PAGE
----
Many people have a love-hate relationship with Chinese Wisteria. The beautiful and fragrant blooms herald the beginning of spring, but it is a tenacious spreader devouring large sections of woodlands. Some people train wisteria as a self-standing tree. This requires continuous pruning and staking, but many find the effort worth the investment. Another simple solution is to plant our native species, Wisteria frutescens.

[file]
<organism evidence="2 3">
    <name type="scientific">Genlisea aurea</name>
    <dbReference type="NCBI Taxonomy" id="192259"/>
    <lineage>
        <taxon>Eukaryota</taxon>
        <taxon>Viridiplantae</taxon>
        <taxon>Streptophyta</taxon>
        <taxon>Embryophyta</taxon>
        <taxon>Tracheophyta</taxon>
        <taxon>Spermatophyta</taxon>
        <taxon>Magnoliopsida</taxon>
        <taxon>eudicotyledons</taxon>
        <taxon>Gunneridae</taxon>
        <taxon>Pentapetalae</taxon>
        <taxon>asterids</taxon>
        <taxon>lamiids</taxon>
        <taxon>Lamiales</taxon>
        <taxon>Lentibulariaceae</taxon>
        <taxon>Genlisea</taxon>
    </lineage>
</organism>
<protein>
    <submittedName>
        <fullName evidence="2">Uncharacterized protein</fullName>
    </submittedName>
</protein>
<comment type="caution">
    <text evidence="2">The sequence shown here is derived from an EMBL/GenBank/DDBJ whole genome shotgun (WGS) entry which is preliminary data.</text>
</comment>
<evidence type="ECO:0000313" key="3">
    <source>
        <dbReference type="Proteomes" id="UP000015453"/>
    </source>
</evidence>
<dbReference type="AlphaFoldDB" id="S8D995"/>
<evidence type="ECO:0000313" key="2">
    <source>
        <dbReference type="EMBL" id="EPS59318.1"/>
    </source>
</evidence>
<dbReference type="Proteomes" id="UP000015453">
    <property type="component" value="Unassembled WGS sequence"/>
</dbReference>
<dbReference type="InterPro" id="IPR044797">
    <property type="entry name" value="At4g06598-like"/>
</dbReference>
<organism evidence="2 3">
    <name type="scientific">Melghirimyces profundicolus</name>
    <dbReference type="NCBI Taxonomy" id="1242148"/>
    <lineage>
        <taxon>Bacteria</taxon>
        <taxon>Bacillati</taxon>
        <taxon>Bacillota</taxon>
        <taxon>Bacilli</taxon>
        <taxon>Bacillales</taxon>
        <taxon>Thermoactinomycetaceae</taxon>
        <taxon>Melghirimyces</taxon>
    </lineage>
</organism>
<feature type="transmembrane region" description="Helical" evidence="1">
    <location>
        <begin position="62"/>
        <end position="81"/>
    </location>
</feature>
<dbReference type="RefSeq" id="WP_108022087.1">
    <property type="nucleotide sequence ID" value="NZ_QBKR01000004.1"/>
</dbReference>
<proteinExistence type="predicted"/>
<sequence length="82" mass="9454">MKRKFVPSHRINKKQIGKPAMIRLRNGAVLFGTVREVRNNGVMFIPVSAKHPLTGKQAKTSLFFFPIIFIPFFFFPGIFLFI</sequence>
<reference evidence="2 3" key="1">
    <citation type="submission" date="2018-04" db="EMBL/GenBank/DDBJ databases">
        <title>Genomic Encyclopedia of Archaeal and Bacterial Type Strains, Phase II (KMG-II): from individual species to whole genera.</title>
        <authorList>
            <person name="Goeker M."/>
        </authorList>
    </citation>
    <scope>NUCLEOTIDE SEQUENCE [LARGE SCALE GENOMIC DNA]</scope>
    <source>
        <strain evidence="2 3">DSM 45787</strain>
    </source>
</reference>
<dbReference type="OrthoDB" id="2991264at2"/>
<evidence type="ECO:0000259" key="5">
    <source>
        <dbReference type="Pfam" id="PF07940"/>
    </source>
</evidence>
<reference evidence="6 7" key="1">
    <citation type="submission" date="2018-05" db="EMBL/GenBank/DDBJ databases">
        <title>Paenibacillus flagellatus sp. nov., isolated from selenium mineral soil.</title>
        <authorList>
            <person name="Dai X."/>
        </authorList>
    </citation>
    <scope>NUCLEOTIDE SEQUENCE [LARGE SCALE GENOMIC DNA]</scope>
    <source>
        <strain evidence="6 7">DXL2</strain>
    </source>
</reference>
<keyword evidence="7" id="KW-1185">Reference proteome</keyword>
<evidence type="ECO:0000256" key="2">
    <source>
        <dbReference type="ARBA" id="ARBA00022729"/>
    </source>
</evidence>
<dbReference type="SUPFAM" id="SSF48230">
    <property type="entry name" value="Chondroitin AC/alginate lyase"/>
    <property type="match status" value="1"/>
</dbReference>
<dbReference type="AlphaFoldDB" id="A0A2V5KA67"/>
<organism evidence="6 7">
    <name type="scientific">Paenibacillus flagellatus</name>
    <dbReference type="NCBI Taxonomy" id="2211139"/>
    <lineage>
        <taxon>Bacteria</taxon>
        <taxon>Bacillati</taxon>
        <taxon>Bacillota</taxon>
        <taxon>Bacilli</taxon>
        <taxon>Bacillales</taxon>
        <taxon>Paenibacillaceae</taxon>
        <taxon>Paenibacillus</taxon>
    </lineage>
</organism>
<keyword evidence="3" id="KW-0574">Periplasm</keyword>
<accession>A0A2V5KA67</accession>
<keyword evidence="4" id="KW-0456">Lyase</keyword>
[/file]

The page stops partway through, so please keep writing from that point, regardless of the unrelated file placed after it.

American Wisteria is a much better behaved vine. Slower growing and later blooming than its Asian relative, it avoids frost damage in late freezes. Native plants are so much better suited to the vagaries of our southern climate. Surviving heat and drought, this climber is a superb choice for arbors, fences, and pergolas. The flower clusters are smaller and more rounded, but still very attractive. The variety most commonly seen in local nurseries is a form called ‘Amethyst Falls.’ Flowers occur in May and the vine prefers sun to part sun. Reaching 15-20 feet, the growth rate is fast and it is perfectly fine to prune in winter to maintain size. If you have a strong structure that needs an easy to grow flowering vine, American Wisteria is hard to beat.